VANCOUVER — British Columbia plans to proceed with construction of the Site C hydroelectric dam on the Peace River in the Canadian province’s northeast.
British Columbia Premier Christy Clark announced the decision at an event in Victoria, saying the cost of the project is estimated at C$8.78 billion ($7.6 billion), including contigencies.
“The Site C energy project will not be built in a day and it certainly won’t be build in a year,” Clark said at the provincial capital. “But once it is built, it is going to benefit British Columbians for generations.”
The project, which faces opposition from some aboriginal groups, would generate about 1,100 megawatts of electricity, enough for 450,000 homes. Developed by provincially owned BC Hydro & Power Authority, the dam would be the third on the Peace River.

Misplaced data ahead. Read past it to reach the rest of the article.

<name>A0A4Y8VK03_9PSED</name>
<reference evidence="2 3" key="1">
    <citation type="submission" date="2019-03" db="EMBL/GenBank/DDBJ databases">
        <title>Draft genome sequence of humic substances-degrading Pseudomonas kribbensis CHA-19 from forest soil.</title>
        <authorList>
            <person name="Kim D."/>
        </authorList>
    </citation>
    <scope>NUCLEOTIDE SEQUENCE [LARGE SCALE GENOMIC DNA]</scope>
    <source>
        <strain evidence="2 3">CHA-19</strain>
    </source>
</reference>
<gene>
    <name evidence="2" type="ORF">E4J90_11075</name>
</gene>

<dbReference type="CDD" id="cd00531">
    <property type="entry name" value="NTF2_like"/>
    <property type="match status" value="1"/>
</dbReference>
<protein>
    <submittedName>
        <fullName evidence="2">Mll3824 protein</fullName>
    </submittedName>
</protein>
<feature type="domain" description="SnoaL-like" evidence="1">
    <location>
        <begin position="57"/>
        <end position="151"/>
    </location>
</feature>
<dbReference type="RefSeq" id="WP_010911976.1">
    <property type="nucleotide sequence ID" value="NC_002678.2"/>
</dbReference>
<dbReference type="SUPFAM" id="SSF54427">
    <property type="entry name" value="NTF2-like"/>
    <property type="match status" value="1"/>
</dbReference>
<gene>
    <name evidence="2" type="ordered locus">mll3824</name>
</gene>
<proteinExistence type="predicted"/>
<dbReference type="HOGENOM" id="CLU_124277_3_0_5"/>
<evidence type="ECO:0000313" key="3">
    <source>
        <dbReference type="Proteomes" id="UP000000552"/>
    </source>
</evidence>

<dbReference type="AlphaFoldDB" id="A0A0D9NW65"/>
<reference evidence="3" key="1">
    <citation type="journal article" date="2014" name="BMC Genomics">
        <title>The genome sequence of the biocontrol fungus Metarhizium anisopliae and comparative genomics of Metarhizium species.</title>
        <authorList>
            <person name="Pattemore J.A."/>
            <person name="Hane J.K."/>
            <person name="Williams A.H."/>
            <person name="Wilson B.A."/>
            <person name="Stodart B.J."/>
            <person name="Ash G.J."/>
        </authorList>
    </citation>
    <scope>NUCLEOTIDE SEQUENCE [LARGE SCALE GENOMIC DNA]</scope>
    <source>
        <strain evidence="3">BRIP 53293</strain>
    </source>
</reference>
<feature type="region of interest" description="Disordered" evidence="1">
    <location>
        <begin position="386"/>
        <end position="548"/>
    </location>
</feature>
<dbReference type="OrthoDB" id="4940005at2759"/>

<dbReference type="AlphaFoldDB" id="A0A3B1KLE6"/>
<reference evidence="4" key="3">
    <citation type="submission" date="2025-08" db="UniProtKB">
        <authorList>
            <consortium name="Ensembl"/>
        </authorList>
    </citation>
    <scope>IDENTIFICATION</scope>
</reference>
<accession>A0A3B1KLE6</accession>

Clark first disclosed a higher cost estimate for the project, above a previous C$7.9 billion assessment, in a Dec. 10 interview in New York, tagging it at about C$8.5 billion. She said the province would prioritize moving ahead with projects to process and ship liquefied natural gas should the dam’s construction threaten to cause worker shortages.
Clark’s government granted an environmental certificate for the project in October with 77 conditions, including development of a strategy to foster business opportunities for aboriginals.
The provincial government has been deliberating on whether to go ahead with the project since 2004.
Copyright 2014 Bloomberg
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